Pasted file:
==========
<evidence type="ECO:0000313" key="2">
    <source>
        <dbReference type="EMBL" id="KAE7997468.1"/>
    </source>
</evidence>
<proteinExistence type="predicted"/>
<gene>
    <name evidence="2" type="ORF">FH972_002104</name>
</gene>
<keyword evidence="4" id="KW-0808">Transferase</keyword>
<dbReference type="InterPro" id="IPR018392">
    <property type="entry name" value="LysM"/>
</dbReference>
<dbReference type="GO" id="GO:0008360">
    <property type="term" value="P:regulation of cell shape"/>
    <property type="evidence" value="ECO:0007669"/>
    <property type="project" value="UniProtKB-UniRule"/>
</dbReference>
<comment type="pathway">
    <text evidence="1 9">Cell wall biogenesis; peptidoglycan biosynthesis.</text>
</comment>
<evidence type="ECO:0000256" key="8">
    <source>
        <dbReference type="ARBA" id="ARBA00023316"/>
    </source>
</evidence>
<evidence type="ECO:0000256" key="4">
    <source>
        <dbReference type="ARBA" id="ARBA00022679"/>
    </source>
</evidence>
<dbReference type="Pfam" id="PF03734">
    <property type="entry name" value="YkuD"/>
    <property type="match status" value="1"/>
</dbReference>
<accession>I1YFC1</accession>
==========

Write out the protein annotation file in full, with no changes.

<evidence type="ECO:0000313" key="2">
    <source>
        <dbReference type="EMBL" id="KAE7997468.1"/>
    </source>
</evidence>
<proteinExistence type="predicted"/>
<gene>
    <name evidence="2" type="ORF">FH972_002104</name>
</gene>
<keyword evidence="4" id="KW-0808">Transferase</keyword>
<dbReference type="InterPro" id="IPR018392">
    <property type="entry name" value="LysM"/>
</dbReference>
<dbReference type="GO" id="GO:0008360">
    <property type="term" value="P:regulation of cell shape"/>
    <property type="evidence" value="ECO:0007669"/>
    <property type="project" value="UniProtKB-UniRule"/>
</dbReference>
<comment type="pathway">
    <text evidence="1 9">Cell wall biogenesis; peptidoglycan biosynthesis.</text>
</comment>
<evidence type="ECO:0000256" key="8">
    <source>
        <dbReference type="ARBA" id="ARBA00023316"/>
    </source>
</evidence>
<evidence type="ECO:0000256" key="4">
    <source>
        <dbReference type="ARBA" id="ARBA00022679"/>
    </source>
</evidence>
<dbReference type="Pfam" id="PF03734">
    <property type="entry name" value="YkuD"/>
    <property type="match status" value="1"/>
</dbReference>
<accession>I1YFC1</accession>